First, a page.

Experts say there is, of course, nothing wrong with casual conversation and fun between friends. One could argue that the constant banter – scores of texts each day – keep people more connected. The problem, some communication experts say, is that the conversation isn’t particularly deep – and therein lies the problem, says Joseph Grenny, co-author of the book “Crucial Conversations: Tools for Talking When Stakes are High.”
“The core problem has existed since we’ve had telephones – probably since the time of a telegraph,” Grenny says. “We loathe having crucial conversations. We are paralyzed and do what we can to avoid them.”
That applies to any generation, he says. Texting is just the latest way to do that.
Though they may not always be so good at deep conversations themselves, Grenny suggests that parents model the behavior for their children and put down their own mobile devices. He says they also should set limits, as Anna’s mom did when she enforced the “no texting to people under the same roof” rule.
A bit of self-awareness helps, too.
Mary Ann Allison, an assistant professor of media studies at Hofstra University, has her students keep a log of their own communication habits.
“By paying attention to it, they say, `Wow, it’s a really different conversation when you’re talking with someone and listening to them,” Allison says. They key in on body language, facial expressions and tone of voice – all cues that you lose when you can’t see or hear someone, or when you’re distracted, even in person, by a gadget.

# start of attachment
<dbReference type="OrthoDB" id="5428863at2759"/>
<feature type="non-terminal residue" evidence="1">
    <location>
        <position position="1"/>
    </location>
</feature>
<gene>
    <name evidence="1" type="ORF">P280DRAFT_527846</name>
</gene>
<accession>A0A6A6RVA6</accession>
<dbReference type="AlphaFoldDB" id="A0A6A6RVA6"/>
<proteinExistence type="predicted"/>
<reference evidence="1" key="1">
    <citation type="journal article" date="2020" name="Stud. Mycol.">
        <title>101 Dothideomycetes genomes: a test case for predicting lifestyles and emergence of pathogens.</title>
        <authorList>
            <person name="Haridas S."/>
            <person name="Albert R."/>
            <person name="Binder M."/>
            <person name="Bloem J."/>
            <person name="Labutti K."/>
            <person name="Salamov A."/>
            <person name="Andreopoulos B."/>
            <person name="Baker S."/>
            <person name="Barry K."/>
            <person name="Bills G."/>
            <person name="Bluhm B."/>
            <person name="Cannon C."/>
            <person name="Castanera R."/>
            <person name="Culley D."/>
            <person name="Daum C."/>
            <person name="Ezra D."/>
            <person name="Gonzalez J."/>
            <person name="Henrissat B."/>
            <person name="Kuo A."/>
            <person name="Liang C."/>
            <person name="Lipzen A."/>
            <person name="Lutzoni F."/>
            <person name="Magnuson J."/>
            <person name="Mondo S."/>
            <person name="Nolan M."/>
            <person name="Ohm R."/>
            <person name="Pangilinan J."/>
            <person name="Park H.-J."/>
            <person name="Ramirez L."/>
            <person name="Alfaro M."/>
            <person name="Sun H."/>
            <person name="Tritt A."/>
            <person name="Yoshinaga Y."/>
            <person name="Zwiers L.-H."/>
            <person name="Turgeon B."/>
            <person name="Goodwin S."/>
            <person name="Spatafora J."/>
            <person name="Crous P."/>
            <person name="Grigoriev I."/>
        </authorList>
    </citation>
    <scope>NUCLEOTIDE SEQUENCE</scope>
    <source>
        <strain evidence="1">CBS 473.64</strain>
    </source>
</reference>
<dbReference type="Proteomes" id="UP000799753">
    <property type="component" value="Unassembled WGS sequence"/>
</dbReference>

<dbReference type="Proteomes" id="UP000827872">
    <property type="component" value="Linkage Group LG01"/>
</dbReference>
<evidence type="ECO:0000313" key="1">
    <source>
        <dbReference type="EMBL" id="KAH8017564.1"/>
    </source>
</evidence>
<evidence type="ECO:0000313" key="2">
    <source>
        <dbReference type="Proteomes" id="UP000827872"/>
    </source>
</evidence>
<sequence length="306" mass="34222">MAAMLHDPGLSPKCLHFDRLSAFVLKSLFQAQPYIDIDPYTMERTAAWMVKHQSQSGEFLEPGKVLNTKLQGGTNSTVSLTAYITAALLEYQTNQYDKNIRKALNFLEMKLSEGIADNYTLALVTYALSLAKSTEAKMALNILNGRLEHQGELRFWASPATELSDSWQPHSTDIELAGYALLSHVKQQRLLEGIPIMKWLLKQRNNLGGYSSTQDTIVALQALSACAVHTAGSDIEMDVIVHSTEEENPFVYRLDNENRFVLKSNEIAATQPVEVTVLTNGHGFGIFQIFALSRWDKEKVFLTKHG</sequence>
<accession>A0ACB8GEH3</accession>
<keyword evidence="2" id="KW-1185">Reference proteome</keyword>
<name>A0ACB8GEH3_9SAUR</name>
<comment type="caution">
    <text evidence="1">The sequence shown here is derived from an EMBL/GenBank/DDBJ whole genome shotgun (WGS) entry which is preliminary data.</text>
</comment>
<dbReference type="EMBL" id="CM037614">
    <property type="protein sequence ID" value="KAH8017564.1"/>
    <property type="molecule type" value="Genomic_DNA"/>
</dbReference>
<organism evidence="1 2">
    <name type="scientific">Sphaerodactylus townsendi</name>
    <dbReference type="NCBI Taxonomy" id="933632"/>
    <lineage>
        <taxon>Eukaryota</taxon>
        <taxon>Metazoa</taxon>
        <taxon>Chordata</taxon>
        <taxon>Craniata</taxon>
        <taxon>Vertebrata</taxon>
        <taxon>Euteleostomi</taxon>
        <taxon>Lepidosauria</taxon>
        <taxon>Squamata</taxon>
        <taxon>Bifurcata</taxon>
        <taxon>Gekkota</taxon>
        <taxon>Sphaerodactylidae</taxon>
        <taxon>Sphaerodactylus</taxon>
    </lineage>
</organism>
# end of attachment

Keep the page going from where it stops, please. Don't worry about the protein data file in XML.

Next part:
Sternberg, at Fordham, asks her students to give up one form of electronic communication to see what kind of difference it makes in their lives.
She also has them practice simple tasks such as standing up in a room full of people and introducing themselves. Many of them hate the drill, she says, but later tell her how useful it was, especially in the workplace.
Interestingly, Anna’s mom, Joanna Schiferl, is more worried about the effect that texting is having on her daughter’s writing skills than her social skills. Anna tends to rush her writing and pays less attention to grammar, or uses abbreviations she’d use in a text. It is a common observation among parents.
So the key, experts say, is to recognize your weak point and work on developing a wide range of communication skills.
“People with a more flexible style, whether they’re communicators in person or through technology, will have an easier time adapting,” Houston says – and will help bridge the communication gap, generational or otherwise.
That’s not always easy in a world where modes of communication are ever-evolving – though young people often adapt with ease.
Houston notes, for instance, that her 13-year-old son is now doing homework with friends via Skype.
And that seems to be a trend. A recent Pew survey found that online video chat is catching on with teens, especially girls. The survey found that 37 percent of Internet users, ages 12 to 17, reported using such applications as Skype, Googletalk or iChat.
Of course, other forms of social networking are still enticing, as Anna’s mom discovered one recent evening when she noticed that her daughter was on Facebook when she was supposed to be doing homework.
What did mom do? She broke her own rule.
“I texted her from downstairs,” mom says, chuckling, “just to bust her.”<< previous 1 2 3
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